Allegations of impropriety invariably raise the stakes, but in claims against professionals they can have particularly damaging – and potentially catastrophic – consequences for the individuals involved, including from a regulatory and reputational perspective. Despite regular judicial reminders about the importance of ensuring that such allegations are properly founded, they are frequently used by claimants as a strategic device to leverage a settlement. With reference to recent case law, Patrick Lawrence KC and Carola Binney discuss the weaponisation of allegations of malpractice, and share their thoughts on how to respond sensitively but robustly when the propriety of a client’s conduct is called into question. The session is designed for all professional negligence practitioners, and will consist of a talk followed by a Q&A.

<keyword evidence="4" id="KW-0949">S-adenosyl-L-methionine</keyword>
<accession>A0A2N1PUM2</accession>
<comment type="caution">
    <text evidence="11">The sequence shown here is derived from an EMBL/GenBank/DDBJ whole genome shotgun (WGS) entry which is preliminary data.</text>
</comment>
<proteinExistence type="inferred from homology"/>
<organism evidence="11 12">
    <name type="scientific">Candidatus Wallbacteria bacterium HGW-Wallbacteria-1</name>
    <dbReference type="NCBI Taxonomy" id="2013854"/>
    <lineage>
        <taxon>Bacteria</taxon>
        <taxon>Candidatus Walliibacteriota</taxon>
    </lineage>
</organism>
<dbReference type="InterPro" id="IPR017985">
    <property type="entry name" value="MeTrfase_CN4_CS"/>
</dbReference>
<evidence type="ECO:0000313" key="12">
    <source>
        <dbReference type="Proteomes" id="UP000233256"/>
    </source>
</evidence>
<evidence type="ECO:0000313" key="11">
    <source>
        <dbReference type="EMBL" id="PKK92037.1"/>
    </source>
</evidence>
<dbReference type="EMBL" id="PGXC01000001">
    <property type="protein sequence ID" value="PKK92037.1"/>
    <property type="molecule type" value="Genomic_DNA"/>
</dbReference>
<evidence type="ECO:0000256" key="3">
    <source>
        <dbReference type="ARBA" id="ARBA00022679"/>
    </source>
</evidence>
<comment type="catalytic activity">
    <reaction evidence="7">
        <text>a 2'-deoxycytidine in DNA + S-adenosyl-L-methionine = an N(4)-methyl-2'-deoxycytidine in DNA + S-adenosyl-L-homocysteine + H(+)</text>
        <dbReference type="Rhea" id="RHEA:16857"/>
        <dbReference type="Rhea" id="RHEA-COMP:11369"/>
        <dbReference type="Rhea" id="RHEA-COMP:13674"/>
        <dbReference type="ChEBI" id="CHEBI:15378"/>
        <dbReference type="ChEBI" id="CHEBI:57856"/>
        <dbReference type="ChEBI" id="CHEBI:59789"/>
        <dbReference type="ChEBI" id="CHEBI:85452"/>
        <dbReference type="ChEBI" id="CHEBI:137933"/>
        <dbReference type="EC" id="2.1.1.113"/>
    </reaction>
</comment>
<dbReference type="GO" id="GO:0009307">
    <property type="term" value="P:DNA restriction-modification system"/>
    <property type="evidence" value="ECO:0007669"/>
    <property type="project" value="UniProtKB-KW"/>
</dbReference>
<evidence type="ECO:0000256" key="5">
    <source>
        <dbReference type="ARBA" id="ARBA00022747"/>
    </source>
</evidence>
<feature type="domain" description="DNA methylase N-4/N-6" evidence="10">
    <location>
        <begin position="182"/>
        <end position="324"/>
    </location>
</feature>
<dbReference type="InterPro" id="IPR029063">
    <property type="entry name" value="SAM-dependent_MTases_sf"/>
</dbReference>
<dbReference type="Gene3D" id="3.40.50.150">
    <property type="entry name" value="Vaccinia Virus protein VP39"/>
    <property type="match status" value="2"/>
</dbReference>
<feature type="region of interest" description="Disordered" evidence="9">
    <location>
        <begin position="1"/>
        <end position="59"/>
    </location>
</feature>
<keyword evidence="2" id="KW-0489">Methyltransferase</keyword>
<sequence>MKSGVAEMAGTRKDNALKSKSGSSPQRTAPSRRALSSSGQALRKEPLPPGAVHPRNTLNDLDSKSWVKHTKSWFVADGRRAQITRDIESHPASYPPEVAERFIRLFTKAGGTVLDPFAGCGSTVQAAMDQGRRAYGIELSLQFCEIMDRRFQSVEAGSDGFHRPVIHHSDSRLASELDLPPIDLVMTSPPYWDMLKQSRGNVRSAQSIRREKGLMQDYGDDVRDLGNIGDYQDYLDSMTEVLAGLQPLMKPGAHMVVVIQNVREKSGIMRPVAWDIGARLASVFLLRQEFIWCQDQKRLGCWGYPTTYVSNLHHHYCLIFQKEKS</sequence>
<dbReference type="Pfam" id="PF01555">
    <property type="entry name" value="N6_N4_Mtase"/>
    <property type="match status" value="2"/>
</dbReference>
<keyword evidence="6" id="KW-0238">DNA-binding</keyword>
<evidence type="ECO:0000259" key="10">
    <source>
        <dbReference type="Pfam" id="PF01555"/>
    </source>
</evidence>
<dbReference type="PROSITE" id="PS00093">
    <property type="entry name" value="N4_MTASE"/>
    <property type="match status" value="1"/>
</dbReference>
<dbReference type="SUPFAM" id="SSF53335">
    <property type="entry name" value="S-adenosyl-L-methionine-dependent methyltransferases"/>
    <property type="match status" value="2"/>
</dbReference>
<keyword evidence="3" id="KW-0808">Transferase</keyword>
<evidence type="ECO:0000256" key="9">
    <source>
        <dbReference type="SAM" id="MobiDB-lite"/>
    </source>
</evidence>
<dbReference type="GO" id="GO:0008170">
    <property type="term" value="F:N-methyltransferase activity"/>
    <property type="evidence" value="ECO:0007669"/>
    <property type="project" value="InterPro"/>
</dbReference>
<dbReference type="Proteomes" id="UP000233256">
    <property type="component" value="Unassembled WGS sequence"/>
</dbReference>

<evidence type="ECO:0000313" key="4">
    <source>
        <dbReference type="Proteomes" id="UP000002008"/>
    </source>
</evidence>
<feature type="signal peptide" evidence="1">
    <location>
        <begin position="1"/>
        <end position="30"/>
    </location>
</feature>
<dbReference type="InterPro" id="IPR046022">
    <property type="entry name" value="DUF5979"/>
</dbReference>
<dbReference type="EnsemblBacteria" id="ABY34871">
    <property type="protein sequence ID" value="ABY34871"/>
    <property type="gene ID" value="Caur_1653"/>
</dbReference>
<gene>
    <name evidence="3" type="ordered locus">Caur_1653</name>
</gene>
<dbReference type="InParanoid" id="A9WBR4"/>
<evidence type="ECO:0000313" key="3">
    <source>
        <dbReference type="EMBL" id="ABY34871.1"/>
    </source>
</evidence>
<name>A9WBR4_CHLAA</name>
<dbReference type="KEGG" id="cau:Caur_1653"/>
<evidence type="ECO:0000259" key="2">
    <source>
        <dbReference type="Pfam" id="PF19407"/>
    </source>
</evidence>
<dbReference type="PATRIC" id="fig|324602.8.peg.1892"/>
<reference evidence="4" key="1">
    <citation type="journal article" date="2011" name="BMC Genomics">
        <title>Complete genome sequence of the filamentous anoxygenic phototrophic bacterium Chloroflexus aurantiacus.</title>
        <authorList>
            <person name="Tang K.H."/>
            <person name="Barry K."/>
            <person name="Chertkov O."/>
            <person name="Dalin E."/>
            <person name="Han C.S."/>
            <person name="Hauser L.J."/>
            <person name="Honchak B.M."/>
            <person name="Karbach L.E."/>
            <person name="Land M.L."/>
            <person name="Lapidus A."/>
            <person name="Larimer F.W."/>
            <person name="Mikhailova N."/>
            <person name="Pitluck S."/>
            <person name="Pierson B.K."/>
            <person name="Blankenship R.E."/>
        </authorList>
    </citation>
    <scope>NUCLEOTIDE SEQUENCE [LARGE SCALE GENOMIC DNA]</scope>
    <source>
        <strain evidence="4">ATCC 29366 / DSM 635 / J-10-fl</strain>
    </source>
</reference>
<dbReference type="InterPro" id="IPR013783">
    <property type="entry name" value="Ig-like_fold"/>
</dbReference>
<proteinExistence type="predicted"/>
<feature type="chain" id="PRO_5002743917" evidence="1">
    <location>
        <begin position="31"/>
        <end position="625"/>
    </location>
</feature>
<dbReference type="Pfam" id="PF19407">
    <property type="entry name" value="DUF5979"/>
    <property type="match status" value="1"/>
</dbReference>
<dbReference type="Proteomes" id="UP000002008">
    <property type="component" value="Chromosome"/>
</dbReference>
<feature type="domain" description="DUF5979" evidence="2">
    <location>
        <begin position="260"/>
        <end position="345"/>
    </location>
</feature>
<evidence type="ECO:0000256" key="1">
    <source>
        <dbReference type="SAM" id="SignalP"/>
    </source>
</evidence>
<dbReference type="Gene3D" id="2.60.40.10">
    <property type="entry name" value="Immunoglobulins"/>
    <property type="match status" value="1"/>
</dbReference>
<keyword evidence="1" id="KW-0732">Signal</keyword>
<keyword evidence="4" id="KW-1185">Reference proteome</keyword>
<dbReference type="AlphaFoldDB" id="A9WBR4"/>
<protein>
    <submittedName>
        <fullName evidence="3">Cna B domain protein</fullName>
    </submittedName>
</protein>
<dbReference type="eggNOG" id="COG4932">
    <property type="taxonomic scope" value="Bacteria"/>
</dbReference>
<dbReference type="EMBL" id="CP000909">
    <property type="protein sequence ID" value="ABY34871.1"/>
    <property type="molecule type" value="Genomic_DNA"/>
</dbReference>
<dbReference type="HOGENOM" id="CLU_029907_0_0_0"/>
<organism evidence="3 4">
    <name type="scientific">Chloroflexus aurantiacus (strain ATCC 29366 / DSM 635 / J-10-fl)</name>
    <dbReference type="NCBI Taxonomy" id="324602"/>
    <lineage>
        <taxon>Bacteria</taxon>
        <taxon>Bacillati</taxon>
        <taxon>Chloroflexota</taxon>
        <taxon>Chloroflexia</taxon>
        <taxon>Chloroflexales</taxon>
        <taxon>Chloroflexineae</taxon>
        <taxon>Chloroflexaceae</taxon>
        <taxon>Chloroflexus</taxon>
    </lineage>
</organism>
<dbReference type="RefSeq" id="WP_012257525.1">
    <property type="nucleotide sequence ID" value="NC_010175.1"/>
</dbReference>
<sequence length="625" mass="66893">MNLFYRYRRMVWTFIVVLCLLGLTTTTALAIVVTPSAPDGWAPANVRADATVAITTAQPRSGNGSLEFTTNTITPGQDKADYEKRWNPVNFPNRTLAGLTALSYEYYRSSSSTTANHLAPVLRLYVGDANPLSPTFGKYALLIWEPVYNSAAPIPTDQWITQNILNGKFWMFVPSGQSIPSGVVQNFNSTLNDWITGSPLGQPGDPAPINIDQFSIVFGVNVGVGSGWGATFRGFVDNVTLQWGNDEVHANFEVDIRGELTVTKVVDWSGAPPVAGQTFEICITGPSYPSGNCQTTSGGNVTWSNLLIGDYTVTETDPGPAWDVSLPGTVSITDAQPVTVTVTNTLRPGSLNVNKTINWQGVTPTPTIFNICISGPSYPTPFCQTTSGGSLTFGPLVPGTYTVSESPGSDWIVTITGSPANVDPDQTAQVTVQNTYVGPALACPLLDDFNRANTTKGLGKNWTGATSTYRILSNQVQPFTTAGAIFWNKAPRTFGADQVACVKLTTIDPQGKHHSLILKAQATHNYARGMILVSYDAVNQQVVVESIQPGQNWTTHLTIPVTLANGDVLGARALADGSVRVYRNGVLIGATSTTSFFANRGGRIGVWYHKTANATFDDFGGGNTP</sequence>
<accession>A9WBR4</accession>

Paul Parker

What makes a safe workplace environment? What behaviour is not to be tolerated? Where do you draw the line? And what can you, the individual, do about conduct that gives you cause for concern? As our regulators continue to increase their scrutiny of what goes on behind closed doors, this talk will examine the Solicitors’ Regulation Authority’s approach to the above questions. It will provide you with guidance as to what behaviour to call out, and what not; when, and when not, to call it out; to whom to call it out, and how. It will tell you what might happen if the impalpable line is crossed. It should be of interest to all echelons within your firm, from the avuncular (but not overly) senior partner to the thrusting (but not overly) first seat trainee.


Roger Stewart KC

Call: 1986 Silk: 2001

Patrick Lawrence KC